Customer churn will quickly kill a startup which is why high churn is every SaaS startups worst nightmare. Churn is a key metric VC’s use to measure the health of your business. Some startups will spend over $400.00 USD to acquire a customer they must keep for a minimum of 12 months just to repay the acquisition cost. If the customer churns before the acquisition cost has been repaid this has a very detrimental effect on cash flow.

When a high value customer starts testing out a competing service and decides to churn you normally only find out after the decision to leave has been made. Your only option now is to implement a win back strategy. If you have rapid growth you can generally paper over your massive churn rate but savvy investors will uncover it and with some simple analysis work out your growth will stall and churn will eat your business.
cheating2

What you do not realise is that your customers give off clear signals that they are considering churning. If, like Mixpanel and KISSmetrics, your service is one that customers can A/B test on their site you can use a simple search on meanpath to show all your customers who are also using a competitor’s service. Reaching out with a personal email at this time offering a free consultation should be enough to find out what their reason for considering churning was and hopefully it is something you can solve.

Either of these companies could use this data to build a churn mitigation strategy. Or if you are a competitor to both of these companies you can use this data to identify dissatisfied customers and approach them about your service as an alternative. It is impossible to eliminate churn completely and a certain amount of churn can even be a positive thing. Your customers may even have a legitimate reason for using two competing products simultaneously.

Sitting on your hands whilst your competitor’s chip away at your customer base is a sure fire way of ending up in the startup scrapheap. Look for churn signals such as decreasing engagement with your service or A/B testing of competing services and reach out before the decision to churn has been made.

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Have a play with the beta meanpath index.
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DigitalOcean Now Hosting Over 64,000 Web Sites

From a standing start in late 2012 DigitalOcean is now hosting over 64,000 individual web sites across its four data centres. By creating a winning combination of rock-bottom prices, enterprise level support, savvy marketing, and SSD based hardware they have snatched a substantial portion of the hosting market. The meteoric rise of DigitalOcean is unprecedented for a new entrant to the very crowded and ultra competitive hosting market.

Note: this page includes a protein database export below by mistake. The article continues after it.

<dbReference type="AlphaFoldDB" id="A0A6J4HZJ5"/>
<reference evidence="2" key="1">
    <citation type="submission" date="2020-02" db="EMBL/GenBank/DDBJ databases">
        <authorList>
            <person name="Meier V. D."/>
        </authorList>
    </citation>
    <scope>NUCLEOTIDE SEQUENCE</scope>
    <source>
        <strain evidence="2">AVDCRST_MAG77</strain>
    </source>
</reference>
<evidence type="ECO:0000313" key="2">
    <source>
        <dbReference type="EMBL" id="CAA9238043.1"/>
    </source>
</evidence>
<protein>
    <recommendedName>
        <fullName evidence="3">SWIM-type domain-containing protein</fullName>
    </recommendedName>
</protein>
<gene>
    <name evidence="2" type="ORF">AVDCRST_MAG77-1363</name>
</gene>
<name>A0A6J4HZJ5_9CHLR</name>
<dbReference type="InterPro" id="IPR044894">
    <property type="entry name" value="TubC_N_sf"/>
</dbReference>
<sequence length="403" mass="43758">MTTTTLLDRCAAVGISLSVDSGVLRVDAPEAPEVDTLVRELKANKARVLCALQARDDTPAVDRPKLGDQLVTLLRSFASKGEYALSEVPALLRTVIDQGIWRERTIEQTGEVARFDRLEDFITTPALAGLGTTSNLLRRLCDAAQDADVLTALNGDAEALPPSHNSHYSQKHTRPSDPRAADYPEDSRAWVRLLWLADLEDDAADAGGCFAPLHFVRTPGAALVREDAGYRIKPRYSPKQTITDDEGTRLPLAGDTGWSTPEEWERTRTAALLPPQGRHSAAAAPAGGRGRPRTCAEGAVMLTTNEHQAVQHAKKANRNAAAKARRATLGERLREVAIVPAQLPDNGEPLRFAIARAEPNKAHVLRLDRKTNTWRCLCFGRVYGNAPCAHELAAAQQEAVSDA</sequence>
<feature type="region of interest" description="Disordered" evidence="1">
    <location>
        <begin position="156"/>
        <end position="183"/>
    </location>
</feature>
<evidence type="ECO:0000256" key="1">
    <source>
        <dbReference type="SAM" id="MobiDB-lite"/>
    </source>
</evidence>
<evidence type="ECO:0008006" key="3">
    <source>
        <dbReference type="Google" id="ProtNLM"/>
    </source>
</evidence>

The rapid migration of websites to DigitalOcean has at times outpaced their ability to deploy new servers and even caused them to run out of IP addresses in Amsterdam. With a recent funding round of $3.2M led by IA Ventures DigitalOcean should now have enough cash in the bank to scale well ahead of demand.
DigitalOcean Logo

To create these statistics meanpath selected a random sample of 100 million domains and flagged those that were hosted on IP addresses owned by DigitalOcean.
You can view the raw data here:
New York Region (two locations) – 22,114 domains
San Francisco Region36,344 domains
Amsterdam Region5,726 domains
Total of 64,184 domain names as of 1st of July 2013.

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Twitter Bootstrap Now Powering 1% of The Web

Love it or hate it but Twitter Bootstrap is quickly taking over the web. The team at meanpath recently pulled a random selection of 100 million websites from our source code search engine and found clear Twitter Bootstrap signatures on 981,608 of them.

Image courtesy of Pink Cake Box
What started as an internal project championed by Twitter developers Mark Otto (now a designer at Github) and Jacob Thornton (who left to work at Obvious Corporation) has enabled millions of website owners to quickly launch a clean and responsive website without having to reinvent the wheel. With minimal front-end development skills we were still able to deploy a landing page for our site in under a day using Bootstrap and a $10.00 theme.

Version 3 of Bootstrap is currently at RC1 stage. Bootstrap is still the most popular project on Github with 53,916 Stargazers and 18,119 forks.

August marks the second birthday for Twitter Bootstrap so the team at meanpath would like to extend an early happy birthday!

Discuss this post on Hacker News.
Have a play with the beta meanpath index.
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Image courtesy of Pink Cake Box.